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We are about to see a complete transformation in the way we exchange and track data and assets across industries. Creating standards for a cross-industry distributed ledger has the opportunity to revolutionize the way we do business, increasing trust, accountability and transparency while simultaneously streamlining business processes. With distributed ledgers, virtually anything of value can be tracked and traded and in a permanent, secure way that makes it easier to create cost-efficient business networks without requiring a centralized point of control.
While blockchain technologies were initially created to support the anonymity and secure the exchange of cryptocurrencies in the 2000's, perhaps most famously in the Bitcoin*1 system released in 2009, the technology has business applications far beyond cryptocurrency. Companies across industries have already begun to apply blockchains to financial assets, manufacturing, intellectual property or real estate. In many cases, these systems have nothing to do with cryptocurrencies, but are simply common ledgers and smart contract platforms.
This is where the Hyperledger*2 Project (HLP) comes into play. The HLP was founded in December 2015 as a collaborative effort created to advance blockchain technology by identifying and addressing important features for a cross-industry open standard for distributed ledgers that can transform the way business transactions are conducted globally. As we have seen with many early-stage and complex technologies that fall under the collaborative project umbrella at the Linux Foundation*3, the beauty of cross-company and industry open source projects is that organizations can share the unprofitable and unsexy work of building the libraries and standards that underlie systems. A shared code base also serves as an excellent way of concurrently building a standard for coexisting on a blockchain.
The HLP envisions a world of many chains, some public like Bitcoin, some private, some “unpermissioned” like Bitcoin, some “permissioned” like you will likely see in healthcare settings, at least initially. Hyperledger aims to provide tools for communities to build their own chains, rather than driving everyone to one chain. Much like the Apache web server project drove people to build their own websites, rather than encouraging everyone to just use one big site.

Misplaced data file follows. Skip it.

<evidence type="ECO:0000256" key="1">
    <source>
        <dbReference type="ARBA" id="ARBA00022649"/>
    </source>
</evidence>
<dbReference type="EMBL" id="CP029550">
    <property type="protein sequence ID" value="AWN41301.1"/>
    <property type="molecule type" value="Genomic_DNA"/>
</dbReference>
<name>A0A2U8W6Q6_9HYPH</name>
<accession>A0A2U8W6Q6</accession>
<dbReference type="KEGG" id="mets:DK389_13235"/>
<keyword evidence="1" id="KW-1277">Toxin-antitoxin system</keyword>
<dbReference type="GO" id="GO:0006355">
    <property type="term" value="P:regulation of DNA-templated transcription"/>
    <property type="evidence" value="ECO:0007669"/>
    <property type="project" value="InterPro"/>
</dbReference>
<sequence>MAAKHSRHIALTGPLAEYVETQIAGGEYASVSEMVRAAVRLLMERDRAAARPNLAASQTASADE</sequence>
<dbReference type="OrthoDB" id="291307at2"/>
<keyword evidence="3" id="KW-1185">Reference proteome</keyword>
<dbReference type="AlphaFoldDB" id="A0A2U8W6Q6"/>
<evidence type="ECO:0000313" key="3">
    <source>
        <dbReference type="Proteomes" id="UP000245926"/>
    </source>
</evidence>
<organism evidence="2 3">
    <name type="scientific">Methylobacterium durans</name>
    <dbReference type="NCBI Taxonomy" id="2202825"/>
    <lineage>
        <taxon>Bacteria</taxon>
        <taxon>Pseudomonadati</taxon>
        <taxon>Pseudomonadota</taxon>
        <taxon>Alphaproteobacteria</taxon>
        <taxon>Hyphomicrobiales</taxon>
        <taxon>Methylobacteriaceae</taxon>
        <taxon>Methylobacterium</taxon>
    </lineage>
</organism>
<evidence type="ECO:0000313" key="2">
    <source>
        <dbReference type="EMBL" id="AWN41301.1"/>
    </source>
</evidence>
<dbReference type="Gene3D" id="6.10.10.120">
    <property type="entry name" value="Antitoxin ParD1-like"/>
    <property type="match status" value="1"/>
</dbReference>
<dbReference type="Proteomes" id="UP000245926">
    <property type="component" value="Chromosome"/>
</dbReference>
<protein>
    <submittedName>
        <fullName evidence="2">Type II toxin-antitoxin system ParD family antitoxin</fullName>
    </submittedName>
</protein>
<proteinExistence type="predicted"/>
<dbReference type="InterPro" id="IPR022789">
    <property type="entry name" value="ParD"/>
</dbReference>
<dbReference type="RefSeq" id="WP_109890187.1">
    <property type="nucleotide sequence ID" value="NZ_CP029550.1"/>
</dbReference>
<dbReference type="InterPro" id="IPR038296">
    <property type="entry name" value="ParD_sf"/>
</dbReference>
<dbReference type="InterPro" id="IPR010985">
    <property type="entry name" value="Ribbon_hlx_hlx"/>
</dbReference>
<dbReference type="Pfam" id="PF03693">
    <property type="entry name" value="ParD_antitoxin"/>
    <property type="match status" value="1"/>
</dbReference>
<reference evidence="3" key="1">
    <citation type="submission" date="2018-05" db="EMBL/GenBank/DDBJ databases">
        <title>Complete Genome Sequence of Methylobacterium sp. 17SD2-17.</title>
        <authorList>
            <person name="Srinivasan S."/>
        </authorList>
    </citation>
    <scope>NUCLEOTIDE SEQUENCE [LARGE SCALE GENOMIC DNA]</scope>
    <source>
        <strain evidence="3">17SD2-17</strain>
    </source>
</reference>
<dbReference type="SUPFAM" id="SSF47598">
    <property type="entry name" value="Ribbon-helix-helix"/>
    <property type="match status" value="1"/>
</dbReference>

The joint goal is to develop a common distributed ledger technology that is shared, transparent and decentralized, which makes it ideal for enterprise applications in finance and a myriad of other areas including retail, banking, manufacturing and the Internet of Things. Designed for collaboration and with a strong focus on privacy, confidentiality and auditability, Hyperledger allows anyone to create their own blockchain shared ledger for their own company, industry or personal use case.
The Project's mission is four-fold:
With more than 80 members (as of August 30, 2016), the HLP is among the fastest-growing projects at The Linux Foundation with an impressive membership base. As a premier member, Hitachi will likely play an important role in the project. It is still early days, but as we advance in establishing open source standards across blockchain technology, we will see a significant evolution in how we conduct transactions across industries.
Executive Director, Hyperledger Project
Brian Behlendorf is the Executive Director of Hyperledger Project. He was a primary developer of the Apache Web server, the most popular web server software on the Internet, and a founding member of the Apache Software Foundation. He has also served on the board of the Mozilla Foundation since 2003 and the Electronic Frontier Foundation since 2013. He was the founding CTO of CollabNet and CTO of the World Economic Forum. Most recently, Behlendorf was a managing director at Mithril Capital Management LLC, a global technology investment firm.